This year’s choice of a European Capital of Culture has surprised many – though only on first hearing. The Hungarian Pécs is one of the most fascinating cities in Europe, well worthy of the 2010 honor.
When the three European Capitals of Culture were announced for 2010, no one considered Essen and Istanbul a strange choice, but when it came to Pécs, many had to brush up on their knowledge of Europe. This small city located on the slopes of Mecsek Mountains in the south-western part of Hungary holds many surprises.
It all started with the Celts, who occupied this area before the Roman invasion. However, Turkish influence has been very strong as well as Croatian, Balkan, and even German. While its population is very small, only 160,000, there are nine ethnic minorities living in this mesmerizing blend of architectural styles and heritage sites. The early Christian necropolis has become a major lure for tourists; it is also a UNESCO World Heritage Site.
The numerous monuments and buildings which date back to the Ottoman period are among the most popular attractions. The mosque of Pasha Gazi Kaseem, the Pasha Memi baths, and the minaret of Yakovali Hassan are well worth a visit. In May, the city will host a festival Journey around the Turkish Crescent Moon to honor the Turkish influence and heritage.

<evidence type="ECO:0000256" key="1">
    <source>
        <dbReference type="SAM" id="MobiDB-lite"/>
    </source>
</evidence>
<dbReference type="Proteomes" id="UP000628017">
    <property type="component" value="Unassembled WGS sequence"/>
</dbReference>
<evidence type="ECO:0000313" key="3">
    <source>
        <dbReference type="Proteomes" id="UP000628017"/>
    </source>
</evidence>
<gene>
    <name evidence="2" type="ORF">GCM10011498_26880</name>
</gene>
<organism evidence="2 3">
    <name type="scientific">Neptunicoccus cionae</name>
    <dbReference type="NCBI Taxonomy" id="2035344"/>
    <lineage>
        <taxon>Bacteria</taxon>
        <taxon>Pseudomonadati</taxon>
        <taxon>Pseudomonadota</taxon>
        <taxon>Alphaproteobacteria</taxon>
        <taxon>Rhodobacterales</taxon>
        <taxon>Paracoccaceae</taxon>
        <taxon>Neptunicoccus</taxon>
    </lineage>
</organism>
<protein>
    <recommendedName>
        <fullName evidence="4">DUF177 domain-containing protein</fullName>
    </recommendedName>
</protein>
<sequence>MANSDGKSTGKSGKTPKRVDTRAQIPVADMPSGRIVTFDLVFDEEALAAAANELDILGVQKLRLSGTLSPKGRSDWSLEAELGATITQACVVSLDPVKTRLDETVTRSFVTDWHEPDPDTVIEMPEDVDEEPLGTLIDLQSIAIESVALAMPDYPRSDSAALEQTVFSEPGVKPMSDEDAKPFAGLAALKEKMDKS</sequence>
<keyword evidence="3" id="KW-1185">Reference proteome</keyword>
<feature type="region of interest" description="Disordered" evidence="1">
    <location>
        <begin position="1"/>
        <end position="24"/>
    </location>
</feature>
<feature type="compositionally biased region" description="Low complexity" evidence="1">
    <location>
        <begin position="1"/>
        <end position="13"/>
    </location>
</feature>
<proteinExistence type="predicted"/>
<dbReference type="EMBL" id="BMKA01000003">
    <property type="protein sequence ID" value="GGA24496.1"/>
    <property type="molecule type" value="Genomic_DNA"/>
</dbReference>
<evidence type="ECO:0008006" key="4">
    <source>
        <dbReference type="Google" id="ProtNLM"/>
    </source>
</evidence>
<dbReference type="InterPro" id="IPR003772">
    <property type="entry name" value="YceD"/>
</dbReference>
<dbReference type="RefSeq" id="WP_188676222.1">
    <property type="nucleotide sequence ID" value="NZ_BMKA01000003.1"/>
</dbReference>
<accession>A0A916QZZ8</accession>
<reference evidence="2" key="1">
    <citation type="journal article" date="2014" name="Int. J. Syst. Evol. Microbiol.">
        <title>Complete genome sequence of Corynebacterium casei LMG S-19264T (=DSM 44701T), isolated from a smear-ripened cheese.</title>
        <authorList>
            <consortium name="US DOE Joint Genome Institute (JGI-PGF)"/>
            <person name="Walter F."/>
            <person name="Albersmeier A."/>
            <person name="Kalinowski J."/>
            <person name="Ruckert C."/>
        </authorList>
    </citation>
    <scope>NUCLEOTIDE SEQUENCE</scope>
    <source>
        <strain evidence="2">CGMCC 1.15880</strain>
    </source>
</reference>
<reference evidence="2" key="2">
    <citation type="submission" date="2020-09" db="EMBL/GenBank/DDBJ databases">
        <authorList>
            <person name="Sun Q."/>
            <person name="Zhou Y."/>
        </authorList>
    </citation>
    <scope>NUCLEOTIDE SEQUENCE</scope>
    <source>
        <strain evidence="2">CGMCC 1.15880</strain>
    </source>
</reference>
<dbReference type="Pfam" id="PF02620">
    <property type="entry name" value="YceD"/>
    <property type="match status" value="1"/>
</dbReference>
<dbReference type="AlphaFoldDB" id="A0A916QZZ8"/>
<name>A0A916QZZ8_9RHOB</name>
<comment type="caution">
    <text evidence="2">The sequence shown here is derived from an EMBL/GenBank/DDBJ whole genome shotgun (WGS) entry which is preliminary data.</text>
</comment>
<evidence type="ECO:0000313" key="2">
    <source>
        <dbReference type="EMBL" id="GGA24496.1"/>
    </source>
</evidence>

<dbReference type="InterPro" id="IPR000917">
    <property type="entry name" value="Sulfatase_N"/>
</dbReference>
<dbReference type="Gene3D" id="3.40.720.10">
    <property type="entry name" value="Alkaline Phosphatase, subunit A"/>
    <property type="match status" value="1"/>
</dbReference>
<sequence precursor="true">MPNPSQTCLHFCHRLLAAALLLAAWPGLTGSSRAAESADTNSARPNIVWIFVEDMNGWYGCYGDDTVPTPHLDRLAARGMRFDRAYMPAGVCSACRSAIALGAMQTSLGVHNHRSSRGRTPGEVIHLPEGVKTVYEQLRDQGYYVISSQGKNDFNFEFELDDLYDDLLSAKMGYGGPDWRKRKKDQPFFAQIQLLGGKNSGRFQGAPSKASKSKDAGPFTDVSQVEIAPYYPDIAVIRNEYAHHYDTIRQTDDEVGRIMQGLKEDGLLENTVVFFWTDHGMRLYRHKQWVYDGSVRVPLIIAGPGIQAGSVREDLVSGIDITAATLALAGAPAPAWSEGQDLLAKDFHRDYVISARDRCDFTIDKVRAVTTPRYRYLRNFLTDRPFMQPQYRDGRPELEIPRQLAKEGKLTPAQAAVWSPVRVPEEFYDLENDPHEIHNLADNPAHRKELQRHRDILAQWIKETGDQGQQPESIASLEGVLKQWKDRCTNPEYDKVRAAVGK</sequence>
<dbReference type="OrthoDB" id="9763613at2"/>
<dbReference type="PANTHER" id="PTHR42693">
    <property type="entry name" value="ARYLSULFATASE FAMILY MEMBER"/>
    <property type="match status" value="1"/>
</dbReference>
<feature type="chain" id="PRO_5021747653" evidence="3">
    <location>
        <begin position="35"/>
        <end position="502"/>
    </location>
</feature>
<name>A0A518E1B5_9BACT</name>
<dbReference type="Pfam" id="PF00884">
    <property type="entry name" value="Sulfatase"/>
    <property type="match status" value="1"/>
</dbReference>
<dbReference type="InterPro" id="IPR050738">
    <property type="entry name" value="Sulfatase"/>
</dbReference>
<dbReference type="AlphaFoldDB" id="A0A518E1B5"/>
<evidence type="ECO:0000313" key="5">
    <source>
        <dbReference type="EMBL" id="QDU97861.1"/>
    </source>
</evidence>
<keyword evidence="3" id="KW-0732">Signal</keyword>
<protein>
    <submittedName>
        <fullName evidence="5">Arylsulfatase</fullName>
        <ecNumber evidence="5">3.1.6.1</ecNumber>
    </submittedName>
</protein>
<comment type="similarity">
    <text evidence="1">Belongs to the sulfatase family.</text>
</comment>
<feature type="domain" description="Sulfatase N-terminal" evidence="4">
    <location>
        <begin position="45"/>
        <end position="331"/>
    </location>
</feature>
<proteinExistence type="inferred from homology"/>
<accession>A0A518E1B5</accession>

This year, numerous festivals will honor the local on-going art and music tradition. Fishing on Orfu, a festival on the banks of local beautiful lake, and the Folk & Rock festival will kick-off the summer festive season in June. July will introduce a Rockmaraton in the charming setting of Malomvolgy Botanical Garden and August promises an art exhibition of Bauhaus, a major 20th century school of art.
All the culture and charm is topped up by local delicious cuisine, divine wine and warm-hearted folk who never hesitate to welcome another visitor. Pécs is full of surprises and the more one looks, the more one finds.
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